CS 330 System Calls for I/0

Highlights of This Lab:

Introduction to System Calls

System calls are commands that are executed by the operating system. "System calls are the only way to access kernel facilities such as file system, multitasking mechanisms and the interprocess communication primitives."(Rochkind's book, Advanced Unix Programming)

Here is a short list of System Calls that we may be using in your labs:

System Calls versus Library Routines

The tricky thing about system calls is that they look very much like a library routine (or a regular function) that you have already been using (for instance, printf). The only way to tell which is a library routine and which is a system call is to remember which is which.

Another way to obtain information about the system call is to refer to Section 2 of the man pages. For instance, to find more about the "read" system call you could type:

% man -S 2 read

By contrast, on our current version of Linux, if you try:

% man -a read 

Section 1 of the library will be displayed (indicated by the 1 in parenthesis). To go the the next section, you can use q followed by an enter key.

Section 3 contains library routines. By issuing a:

% man -S 3 fread 
you will learn more about the "fread" library routine.

Some library functions have embedded system calls. For instance, the library routines scanf and printf make use of the system calls read and write. The relationship of library functions and system calls is shown in the below diagram (taken from John Shapley Gray's Interprocess Communications in UNIX)

"The arrows in the diagram indicate possible paths of communication. As shown, executable programs may make use of system calls directly to request the kernel to perform a specific function. Or, the executable program may invoke a library function which in turn may perform system calls." (page 4 and 5, Interprocess Communications in UNIX).

Using System Calls for File I/O

The main systems calls that will be needed for this lab are

Each of these will be covered in their own subsection


   #include <sys/types.h>
   #include <sys/stat.h>
   #include <fcntl.h>
   int open (const char *path, int flags [, mode_t mode ]);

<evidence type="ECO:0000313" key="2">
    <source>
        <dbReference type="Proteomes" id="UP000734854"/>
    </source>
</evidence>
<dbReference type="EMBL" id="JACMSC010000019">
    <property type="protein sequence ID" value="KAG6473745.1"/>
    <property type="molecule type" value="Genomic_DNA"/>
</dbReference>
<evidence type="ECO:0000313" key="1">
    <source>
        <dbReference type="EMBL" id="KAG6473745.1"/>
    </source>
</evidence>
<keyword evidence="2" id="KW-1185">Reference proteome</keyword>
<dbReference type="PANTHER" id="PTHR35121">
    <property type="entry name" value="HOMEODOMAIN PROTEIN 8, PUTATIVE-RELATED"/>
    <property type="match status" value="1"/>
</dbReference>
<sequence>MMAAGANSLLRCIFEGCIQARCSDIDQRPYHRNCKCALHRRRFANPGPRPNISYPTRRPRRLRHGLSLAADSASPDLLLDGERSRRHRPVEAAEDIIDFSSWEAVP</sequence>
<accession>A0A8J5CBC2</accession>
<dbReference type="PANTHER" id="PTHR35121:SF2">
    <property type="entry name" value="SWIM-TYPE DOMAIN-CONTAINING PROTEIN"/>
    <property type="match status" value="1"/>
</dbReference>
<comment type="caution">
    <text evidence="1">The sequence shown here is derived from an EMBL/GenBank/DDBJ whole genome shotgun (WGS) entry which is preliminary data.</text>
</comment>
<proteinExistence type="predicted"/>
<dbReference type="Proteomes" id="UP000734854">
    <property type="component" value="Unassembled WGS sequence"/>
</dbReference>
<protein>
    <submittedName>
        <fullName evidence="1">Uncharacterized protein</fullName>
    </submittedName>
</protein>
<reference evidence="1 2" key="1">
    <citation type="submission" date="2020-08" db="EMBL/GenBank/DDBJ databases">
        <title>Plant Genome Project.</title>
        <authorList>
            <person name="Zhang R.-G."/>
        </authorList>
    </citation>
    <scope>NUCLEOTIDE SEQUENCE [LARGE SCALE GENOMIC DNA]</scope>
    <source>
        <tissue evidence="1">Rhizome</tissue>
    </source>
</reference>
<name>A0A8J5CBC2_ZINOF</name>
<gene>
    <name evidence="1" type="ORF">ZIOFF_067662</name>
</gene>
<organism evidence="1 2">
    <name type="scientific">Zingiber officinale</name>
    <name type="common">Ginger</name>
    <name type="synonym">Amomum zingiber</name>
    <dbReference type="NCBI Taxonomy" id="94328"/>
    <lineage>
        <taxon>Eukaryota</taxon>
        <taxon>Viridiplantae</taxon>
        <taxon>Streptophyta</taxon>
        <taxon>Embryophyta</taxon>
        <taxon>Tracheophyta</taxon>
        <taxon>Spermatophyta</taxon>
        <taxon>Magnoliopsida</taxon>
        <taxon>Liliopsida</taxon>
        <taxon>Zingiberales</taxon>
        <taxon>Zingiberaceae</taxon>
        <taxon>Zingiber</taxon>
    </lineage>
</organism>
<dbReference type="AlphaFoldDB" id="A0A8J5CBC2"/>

path is a string that contains the name and location of the file to be opened.

The mode of the file to be opened is determined by the oflag variable. It must have one of the following values:
O_RDONLY    Read only mode
O_WRONLY    Write only mode
O_RDWR      Read/Write mode
and may have one or more options bitwise OR-ed on. A few examples of options include:
O_APPEND    If the file exists, append to it.
O_CREAT     If the file does not exist create it.
O_EXCL      (Only with O_CREAT.) If the file already exists, 
              open fails and returns an error.
O_TRUNC     If the file exists and is being opened for writing, 
              truncate it to length 0.

Upon success, open returns a file descriptor. If the operation fails, a -1 is returned. Use the 'man -S 2 open' command for more information on this system call.

The convenience system call creat(const char *path, mode_t mode) is equivalent to open(path, O_WRONLY|O_CREAT|O_TRUNC, mode). Use the 'man -S 2 creat' command for more information on this command.

When you use the O_CREAT flag you are required to provide the mode argument to set access permissions for the new file. The permissions you supply will be AND-ed against the complement of the user's umask. For example:

outFile=open("myfile",O_WRONLY | O_CREAT, S_IRUSR | S_IWUSR); 
In the above example, the permissions set on "myfile" will be read and write by the user (S_IRUSR | S_IWUSR). For more details on these modes or permissions see man -S 2 open.


   #include < unistd.h>
   int close(int fildes); 

close() closes the file indicated by the file descriptor fildes.

The operating system will free any resources allocated to the file during its operation. Use the 'man -S 2 close' command for more information on this system call.


   #include < unistd.h>
   ssize_t read(int fildes, void *buf, size_t nbyte);

read() attempts to read nbyte bytes from the file associated with fildes into the buffer pointed to by buf.

If nbyte is zero, read returns zero and has no other results. On success a non-negative integer is returned indicating the number of bytes actually read. Otherwise, a -1 is returned. Use the 'man -S 2 read' command for more information on this system call.


   #include < unistd.h>
   ssize_t write(int fildes, const void *buf, size_t nbyte);

write() attempts to write nbyte bytes from the buffer pointed to by buf to the file associated with fildes.

If nbyte is zero and the file is a regular file, write returns zero and has no other results. On success, write returns the number of bytes actually written. Otherwise, it returns -1. Use the command 'man -S 2 write' for more information on this system call.

The following is a sample program reads a file and displays its contents on the screen.

//Modified from page 7 of Interprocess Communication in Unix by John